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Swiss hostages face tax and visa charges

Libya is charging two Swiss businessmen detained in the country for over a year with tax evasion and failing to follow visa regulations.

This content was published on November 12, 2009 - 15:22

At a news conference on Thursday Libya's foreign ministry announced that the two men, Rachid Hamdani and Max Göldi, would be charged and tried "by the end of the year".

The men were first detained in Tripoli in July 2008, days after the arrest of the Libyan leader's son Hannibal Gaddafi and his wife Aline on charges of mistreating their servants.

Deputy Foreign Minister Khaled Kaïm said the case of the two Swiss had nothing to do with the arrest of Hannibal Gaddafi and said the pair had entered Libya on tourist visas, now expired, but had been involved in business dealings during their stay.

Libya also criticised "systematic solidarity" for Bern by European countries in imposing Schengen area visa restrictions on Libyans. A spokesman said Libya had protested to European ambassadors and threatened to respond in kind if the measure continued.

One of the first things the men are going to have to do is move out of the Swiss embassy. Libyan law requires defendants to have an address, and while the men are staying in the embassy, they are out of reach of Libyan justice.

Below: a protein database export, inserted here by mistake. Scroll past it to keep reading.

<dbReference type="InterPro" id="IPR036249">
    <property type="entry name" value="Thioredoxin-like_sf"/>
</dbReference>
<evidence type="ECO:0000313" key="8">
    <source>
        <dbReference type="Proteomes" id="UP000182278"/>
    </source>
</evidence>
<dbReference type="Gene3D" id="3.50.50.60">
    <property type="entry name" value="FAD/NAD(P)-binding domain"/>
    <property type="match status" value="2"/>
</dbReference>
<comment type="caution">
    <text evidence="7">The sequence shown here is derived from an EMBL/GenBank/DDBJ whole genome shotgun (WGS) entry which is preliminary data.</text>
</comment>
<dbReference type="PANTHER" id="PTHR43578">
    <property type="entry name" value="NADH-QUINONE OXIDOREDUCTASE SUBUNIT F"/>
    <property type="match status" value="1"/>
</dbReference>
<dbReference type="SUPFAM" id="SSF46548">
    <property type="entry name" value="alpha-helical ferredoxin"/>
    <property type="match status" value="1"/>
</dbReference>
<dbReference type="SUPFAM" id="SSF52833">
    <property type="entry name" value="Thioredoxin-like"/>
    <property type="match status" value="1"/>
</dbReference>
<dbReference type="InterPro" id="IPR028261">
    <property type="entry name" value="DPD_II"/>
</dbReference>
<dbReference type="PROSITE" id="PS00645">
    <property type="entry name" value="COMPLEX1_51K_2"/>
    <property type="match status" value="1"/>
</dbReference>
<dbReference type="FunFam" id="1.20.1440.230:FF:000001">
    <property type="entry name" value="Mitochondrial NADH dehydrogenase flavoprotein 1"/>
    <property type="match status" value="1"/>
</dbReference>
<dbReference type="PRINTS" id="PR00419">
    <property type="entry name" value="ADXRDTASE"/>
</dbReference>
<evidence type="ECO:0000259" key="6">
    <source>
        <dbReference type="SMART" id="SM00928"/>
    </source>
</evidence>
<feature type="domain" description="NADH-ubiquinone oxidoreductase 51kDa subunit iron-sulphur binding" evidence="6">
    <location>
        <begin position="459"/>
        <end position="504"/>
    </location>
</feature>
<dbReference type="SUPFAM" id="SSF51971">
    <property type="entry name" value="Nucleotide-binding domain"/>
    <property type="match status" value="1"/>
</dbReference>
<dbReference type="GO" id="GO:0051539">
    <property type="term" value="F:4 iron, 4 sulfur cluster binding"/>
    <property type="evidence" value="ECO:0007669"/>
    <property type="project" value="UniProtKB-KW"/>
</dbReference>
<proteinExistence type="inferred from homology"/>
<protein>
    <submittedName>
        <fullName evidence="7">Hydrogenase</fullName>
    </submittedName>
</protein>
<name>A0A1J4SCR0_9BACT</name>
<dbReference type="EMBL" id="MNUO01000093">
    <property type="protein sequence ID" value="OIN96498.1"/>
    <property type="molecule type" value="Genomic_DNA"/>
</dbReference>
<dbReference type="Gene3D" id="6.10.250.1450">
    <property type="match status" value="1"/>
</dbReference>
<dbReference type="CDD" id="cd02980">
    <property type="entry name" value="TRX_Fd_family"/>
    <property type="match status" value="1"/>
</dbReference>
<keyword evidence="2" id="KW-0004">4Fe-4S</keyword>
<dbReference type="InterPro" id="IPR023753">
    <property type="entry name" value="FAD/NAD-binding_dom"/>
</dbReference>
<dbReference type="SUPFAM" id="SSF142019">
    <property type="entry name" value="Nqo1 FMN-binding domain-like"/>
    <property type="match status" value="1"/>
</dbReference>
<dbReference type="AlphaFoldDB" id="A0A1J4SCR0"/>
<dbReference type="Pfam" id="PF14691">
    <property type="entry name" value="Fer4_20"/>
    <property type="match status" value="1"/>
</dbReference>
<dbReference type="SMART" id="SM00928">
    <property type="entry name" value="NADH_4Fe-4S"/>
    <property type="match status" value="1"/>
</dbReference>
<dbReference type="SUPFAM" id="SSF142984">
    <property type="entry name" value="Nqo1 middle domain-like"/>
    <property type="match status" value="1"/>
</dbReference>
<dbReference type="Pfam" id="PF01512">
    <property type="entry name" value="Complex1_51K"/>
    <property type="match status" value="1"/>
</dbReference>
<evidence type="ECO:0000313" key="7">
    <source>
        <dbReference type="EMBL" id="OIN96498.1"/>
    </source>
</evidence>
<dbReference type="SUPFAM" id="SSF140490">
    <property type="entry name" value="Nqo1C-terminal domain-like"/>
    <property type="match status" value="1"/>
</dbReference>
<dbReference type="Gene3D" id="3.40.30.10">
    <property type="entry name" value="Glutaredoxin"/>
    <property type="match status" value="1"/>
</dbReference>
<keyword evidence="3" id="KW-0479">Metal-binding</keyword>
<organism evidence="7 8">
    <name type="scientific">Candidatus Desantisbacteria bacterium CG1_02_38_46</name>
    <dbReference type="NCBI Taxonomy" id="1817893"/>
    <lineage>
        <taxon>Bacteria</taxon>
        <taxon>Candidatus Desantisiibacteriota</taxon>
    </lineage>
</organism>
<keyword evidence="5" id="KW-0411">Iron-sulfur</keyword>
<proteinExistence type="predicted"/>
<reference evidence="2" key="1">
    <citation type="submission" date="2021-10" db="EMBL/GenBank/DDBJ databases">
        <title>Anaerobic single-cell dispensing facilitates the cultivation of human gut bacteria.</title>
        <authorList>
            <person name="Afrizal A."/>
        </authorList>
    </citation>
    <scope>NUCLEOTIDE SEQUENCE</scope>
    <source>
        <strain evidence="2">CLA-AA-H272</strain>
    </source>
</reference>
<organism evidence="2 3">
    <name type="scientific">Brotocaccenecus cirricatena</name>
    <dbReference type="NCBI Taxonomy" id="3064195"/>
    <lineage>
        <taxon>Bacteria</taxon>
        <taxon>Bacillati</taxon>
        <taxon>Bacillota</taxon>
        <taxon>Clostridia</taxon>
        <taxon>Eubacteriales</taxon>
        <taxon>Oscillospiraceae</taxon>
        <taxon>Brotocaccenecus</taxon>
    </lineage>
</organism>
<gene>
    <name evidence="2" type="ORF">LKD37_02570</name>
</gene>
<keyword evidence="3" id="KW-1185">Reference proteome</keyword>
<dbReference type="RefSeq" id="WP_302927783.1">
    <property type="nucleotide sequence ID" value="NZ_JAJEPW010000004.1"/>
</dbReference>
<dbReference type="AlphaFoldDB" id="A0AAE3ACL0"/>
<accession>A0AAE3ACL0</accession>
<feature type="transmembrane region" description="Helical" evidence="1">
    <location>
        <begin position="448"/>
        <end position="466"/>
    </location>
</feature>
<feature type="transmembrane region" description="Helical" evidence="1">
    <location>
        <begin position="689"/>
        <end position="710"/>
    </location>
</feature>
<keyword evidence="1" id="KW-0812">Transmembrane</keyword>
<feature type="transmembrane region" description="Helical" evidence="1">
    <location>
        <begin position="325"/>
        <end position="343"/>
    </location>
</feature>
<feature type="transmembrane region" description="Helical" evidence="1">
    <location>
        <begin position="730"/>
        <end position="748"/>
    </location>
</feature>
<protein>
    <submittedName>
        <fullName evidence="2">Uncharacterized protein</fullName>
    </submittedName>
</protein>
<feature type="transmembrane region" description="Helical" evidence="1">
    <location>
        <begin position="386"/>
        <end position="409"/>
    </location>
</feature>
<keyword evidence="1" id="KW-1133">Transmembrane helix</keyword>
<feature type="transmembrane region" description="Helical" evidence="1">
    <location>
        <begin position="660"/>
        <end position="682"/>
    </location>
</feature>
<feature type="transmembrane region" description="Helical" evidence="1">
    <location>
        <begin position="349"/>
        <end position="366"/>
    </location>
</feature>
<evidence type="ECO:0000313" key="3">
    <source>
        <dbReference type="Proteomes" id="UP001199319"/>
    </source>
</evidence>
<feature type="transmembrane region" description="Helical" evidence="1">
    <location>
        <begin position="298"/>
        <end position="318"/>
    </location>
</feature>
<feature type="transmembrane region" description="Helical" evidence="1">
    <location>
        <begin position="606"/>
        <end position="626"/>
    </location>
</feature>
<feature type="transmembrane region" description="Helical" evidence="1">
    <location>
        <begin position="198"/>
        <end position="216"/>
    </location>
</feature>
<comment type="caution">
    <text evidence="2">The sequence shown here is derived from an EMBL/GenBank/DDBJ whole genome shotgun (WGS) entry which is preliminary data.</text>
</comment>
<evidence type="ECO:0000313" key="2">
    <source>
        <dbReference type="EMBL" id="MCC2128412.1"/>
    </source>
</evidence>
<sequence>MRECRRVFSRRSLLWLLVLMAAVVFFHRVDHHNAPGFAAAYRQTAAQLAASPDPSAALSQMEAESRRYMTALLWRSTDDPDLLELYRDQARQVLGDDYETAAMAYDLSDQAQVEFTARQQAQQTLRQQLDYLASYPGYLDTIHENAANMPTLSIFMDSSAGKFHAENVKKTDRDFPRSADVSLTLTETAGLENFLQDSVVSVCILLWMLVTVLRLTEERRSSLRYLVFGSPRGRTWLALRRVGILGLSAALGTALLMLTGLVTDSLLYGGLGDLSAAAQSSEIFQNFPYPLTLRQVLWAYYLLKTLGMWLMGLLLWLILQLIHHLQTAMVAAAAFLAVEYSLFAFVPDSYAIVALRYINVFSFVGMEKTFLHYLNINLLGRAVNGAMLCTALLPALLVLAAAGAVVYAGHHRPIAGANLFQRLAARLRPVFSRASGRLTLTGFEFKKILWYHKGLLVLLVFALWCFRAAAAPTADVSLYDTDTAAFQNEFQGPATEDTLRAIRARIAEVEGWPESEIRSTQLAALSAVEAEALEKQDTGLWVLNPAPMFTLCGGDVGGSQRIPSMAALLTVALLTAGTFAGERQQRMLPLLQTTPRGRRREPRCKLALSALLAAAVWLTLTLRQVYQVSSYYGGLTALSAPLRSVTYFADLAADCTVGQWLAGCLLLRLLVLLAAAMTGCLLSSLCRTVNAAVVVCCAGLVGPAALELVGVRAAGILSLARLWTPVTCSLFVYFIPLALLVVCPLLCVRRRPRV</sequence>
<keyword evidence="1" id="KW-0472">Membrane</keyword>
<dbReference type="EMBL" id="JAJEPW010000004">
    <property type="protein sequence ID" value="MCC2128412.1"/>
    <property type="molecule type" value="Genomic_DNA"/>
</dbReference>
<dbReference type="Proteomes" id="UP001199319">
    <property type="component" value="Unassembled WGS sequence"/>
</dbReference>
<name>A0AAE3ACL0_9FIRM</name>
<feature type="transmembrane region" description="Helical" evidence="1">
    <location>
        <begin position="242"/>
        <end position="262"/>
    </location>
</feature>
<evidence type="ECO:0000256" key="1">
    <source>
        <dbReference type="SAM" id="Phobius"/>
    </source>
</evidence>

Hamdani and Göldi were held for ten days in a Libyan jail and then released and allowed some freedom of movement. In September this year they were lured from the embassy in an action which the Swiss foreign ministry described as "kidnapping" and kept in a secret location for several weeks, before being returned to the embassy on Monday.

President Hans-Rudolf Merz flew to Tripoli in August and apologised for Hannibal's arrest – triggering a storm of protest at home – but contrary to his expectations, the men were not allowed to return to Switzerland.

After months of quiet diplomacy, Switzerland recently changed tack and announced it was suspending the agreement Merz had signed during his visit and that Libyan citizens could face visa restrictions.

swissinfo.ch and agencies

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